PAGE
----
Experts: We are NOT Fighting al Qaeda in Iraq to Avoid Fighting it Here
A good article in the Washington Post today debunking the idea that if we don't fight al Qaeda in Iraq,...
A good article in the Washington Post today debunking the idea that if we don't fight al Qaeda in Iraq, we'll be fighting al Qaeda in the United States.
You see this argument all the time. "If we fail there, the enemy will follow us here," says President Bush. "I am convinced that if we lose this conflict and leave, they will follow us home," says Papa McCain. It has always seemed unlikely to me that a bunch of young men with nothing but grenade launchers, IEDs, and the advantages of fighting guerrilla-style on their home turf would be able to launch a coordinated and sophisticated attack overseas -- much less on the most well-protected country in the world -- but now the experts have weighed in, and that instinct is correct.
What's the main reason we're unlikely to see al Qaeda in Iraq turn their attention to the United States? First, it's doing so damned well in its own country:
"In a year, AQI went from being a major insurgent group, but one of several, to basically being the dominant force in the Sunni insurgency," said terrorism consultant Evan F. Kohlmann. "It managed to convince a lot of large, influential Sunni groups to work together under its banner -- groups that I never would have imagined," Kohlmann said.
Second, al Qaeda's leadership in Iraq is Iraqi, and it cares much more about determining the fate of its home country than taking pot shots at the U.S.:
...al-Qaeda in Iraq (AQI) has undergone dramatic changes. Once believed to include thousands of "foreign fighters," it is now an overwhelmingly Iraqi organization whose aims are likely to remain focused on the struggle against the Shiite majority in Iraq, U.S. intelligence officials said.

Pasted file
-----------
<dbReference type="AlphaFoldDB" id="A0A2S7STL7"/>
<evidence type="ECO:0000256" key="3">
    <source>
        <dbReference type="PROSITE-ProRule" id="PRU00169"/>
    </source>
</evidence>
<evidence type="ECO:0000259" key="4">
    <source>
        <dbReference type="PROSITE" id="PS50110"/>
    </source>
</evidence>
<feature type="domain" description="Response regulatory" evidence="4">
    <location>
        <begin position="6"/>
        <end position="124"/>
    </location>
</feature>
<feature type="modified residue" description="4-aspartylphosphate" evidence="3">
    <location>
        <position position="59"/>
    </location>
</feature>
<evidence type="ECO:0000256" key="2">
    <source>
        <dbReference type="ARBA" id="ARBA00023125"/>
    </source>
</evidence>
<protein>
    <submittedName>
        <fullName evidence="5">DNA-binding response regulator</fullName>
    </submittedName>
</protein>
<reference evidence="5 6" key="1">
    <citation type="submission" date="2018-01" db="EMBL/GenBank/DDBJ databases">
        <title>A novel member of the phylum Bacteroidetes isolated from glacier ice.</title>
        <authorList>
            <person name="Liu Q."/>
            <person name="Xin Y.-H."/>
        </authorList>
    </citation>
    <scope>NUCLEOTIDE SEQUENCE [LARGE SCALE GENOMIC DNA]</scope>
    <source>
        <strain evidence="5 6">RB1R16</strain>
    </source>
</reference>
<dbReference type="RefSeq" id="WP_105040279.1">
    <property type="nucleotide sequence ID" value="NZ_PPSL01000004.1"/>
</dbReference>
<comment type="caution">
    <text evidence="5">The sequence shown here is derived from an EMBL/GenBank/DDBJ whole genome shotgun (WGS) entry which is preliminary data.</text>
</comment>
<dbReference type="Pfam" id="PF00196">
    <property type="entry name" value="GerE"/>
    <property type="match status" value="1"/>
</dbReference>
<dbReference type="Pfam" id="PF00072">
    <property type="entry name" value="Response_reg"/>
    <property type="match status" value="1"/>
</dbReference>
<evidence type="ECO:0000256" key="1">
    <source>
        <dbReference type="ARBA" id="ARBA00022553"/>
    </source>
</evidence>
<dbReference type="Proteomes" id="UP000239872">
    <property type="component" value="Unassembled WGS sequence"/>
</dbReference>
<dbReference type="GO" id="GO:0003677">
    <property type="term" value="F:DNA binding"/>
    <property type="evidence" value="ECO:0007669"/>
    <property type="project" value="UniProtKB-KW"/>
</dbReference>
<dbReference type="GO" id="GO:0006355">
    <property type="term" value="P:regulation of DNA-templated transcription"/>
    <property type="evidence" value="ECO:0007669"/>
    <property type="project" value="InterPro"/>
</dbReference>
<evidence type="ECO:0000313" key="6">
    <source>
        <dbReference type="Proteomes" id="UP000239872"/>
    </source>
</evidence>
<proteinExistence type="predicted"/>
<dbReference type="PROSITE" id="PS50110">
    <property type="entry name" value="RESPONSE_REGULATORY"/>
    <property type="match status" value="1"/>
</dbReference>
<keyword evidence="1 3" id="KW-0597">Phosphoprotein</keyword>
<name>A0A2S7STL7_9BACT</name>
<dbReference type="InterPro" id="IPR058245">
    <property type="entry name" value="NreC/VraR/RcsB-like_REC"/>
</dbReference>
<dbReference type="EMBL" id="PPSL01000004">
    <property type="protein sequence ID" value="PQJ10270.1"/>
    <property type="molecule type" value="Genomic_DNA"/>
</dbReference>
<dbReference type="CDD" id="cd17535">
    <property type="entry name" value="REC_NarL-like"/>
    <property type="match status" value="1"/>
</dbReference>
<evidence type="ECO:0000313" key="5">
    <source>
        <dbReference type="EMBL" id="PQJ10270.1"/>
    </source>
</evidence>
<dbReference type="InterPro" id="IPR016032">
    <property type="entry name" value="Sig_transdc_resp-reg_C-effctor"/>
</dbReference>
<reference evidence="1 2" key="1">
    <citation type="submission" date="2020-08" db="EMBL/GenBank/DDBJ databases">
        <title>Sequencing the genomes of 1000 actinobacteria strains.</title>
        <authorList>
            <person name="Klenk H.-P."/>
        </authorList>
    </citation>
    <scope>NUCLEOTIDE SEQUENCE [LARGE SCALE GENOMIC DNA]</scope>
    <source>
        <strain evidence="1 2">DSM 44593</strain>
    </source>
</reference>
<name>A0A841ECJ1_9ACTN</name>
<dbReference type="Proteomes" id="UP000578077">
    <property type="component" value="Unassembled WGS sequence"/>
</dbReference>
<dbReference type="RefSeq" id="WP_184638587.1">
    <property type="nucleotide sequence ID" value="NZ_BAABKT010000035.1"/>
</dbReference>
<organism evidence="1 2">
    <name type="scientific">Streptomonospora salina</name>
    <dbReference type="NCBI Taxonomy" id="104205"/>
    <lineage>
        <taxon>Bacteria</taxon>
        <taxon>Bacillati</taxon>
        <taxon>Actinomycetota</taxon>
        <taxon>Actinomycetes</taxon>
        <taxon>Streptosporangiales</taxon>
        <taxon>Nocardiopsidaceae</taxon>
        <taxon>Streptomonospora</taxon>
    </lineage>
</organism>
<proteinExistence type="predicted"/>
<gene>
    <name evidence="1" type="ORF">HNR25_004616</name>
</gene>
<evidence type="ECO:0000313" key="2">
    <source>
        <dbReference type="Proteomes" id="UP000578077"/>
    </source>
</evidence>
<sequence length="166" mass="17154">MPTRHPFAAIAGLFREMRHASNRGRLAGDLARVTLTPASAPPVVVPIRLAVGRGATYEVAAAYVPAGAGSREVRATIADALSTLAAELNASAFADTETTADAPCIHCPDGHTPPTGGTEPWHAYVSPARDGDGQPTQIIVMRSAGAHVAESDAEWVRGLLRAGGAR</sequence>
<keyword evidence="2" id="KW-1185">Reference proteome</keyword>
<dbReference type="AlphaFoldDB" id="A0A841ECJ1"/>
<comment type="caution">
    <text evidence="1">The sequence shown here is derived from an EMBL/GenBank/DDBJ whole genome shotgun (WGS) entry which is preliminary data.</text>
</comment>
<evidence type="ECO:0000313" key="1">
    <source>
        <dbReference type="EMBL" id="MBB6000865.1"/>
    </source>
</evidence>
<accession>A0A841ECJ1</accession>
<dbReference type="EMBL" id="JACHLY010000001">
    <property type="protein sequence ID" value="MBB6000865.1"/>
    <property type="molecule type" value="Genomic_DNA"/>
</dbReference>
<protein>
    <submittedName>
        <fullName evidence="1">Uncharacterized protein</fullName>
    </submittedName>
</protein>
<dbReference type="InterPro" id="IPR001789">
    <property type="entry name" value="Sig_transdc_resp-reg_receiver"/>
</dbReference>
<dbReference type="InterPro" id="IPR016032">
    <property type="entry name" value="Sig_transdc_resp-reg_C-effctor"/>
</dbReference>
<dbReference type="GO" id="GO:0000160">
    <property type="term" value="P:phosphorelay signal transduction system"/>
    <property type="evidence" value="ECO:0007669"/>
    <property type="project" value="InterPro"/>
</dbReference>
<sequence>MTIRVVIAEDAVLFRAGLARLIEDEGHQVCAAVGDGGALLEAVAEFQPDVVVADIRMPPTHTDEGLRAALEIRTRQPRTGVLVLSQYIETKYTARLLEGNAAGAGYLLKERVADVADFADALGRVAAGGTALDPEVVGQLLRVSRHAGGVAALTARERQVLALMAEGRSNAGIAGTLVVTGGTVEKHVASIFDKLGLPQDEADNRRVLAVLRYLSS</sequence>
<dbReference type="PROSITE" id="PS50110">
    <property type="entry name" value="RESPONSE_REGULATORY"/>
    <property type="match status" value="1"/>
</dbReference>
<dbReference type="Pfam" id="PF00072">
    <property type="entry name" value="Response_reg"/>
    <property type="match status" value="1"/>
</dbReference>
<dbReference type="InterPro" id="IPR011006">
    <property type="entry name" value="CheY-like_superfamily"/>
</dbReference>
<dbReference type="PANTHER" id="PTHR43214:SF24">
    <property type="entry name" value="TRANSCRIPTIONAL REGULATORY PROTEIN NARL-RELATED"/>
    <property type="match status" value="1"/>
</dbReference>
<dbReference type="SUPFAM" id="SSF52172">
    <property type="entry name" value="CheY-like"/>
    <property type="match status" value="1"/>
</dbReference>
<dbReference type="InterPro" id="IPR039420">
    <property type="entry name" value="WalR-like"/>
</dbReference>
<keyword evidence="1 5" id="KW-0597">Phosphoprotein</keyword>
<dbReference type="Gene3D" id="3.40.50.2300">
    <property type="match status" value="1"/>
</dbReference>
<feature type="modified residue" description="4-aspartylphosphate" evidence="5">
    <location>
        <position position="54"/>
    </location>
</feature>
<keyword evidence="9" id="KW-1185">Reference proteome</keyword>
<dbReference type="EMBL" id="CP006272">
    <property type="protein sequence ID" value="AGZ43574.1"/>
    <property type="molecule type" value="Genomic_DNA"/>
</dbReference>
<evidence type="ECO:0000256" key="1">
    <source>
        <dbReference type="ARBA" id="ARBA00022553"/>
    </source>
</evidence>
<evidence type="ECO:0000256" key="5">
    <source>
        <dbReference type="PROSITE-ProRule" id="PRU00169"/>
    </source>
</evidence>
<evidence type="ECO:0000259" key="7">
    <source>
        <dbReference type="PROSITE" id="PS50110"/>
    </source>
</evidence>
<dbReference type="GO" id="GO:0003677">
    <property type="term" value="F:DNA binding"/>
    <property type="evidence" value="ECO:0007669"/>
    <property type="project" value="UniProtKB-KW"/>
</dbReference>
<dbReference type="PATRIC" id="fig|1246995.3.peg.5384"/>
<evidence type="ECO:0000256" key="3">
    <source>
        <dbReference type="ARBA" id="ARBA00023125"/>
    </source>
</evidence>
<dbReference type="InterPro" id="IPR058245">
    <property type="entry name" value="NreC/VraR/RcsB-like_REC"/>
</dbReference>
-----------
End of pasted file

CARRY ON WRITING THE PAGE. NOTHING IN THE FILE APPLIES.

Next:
...AQI's new membership and the allied insurgents care far more about what happens within Iraq than they do about bin Laden's plans for an Islamic empire, government and outside experts said. That is likely to remain the case whether U.S. forces stay or leave, they added.
Third, al Qaeda in Iraq is not on the best of terms with Osama bin Laden's worldwide al Qaeda operation, and likely won't take marching orders if they involve some kind of attack on the U.S.:
...under [former AQI leader Abu Musab Zarqawi's] leadership, AQI was frequently estranged from al-Qaeda, and its separation has increased since his death last year.
Fourth, it is much easier for al Qaeda to organize major attacks in the lawless region between Afghanistan and Pakistan.
"As people around the world sign up to fight jihad," the intelligence official said, "before they were always going to Iraq. Now we see more winding up in Pakistan."
As al-Qaeda recoups its numbers and organizational structure in the lawless and inaccessible territory along the Pakistan-Afghanistan border, it is seen as having little need for major bases in western Iraq, where the flat desert topography is ill-suited for concealment from U.S. aerial surveillance.
What this means is that while a threat to the United States does come from al Qaeda, it comes from operatives outside of Iraq. You know, the ones we could be chasing down if we weren't bogged down in Iraq trying not to get shot in the crossfire of a civil war. So preventing an attack on the United States has little or nothing to do with our success in Iraq -- in fact, it has more to do with disentangling ourselves from Iraq and turning to the War on Terror. So, Messrs. Bush and Mccain, let's put that twisted little piece of warmongering rhetoric to bed.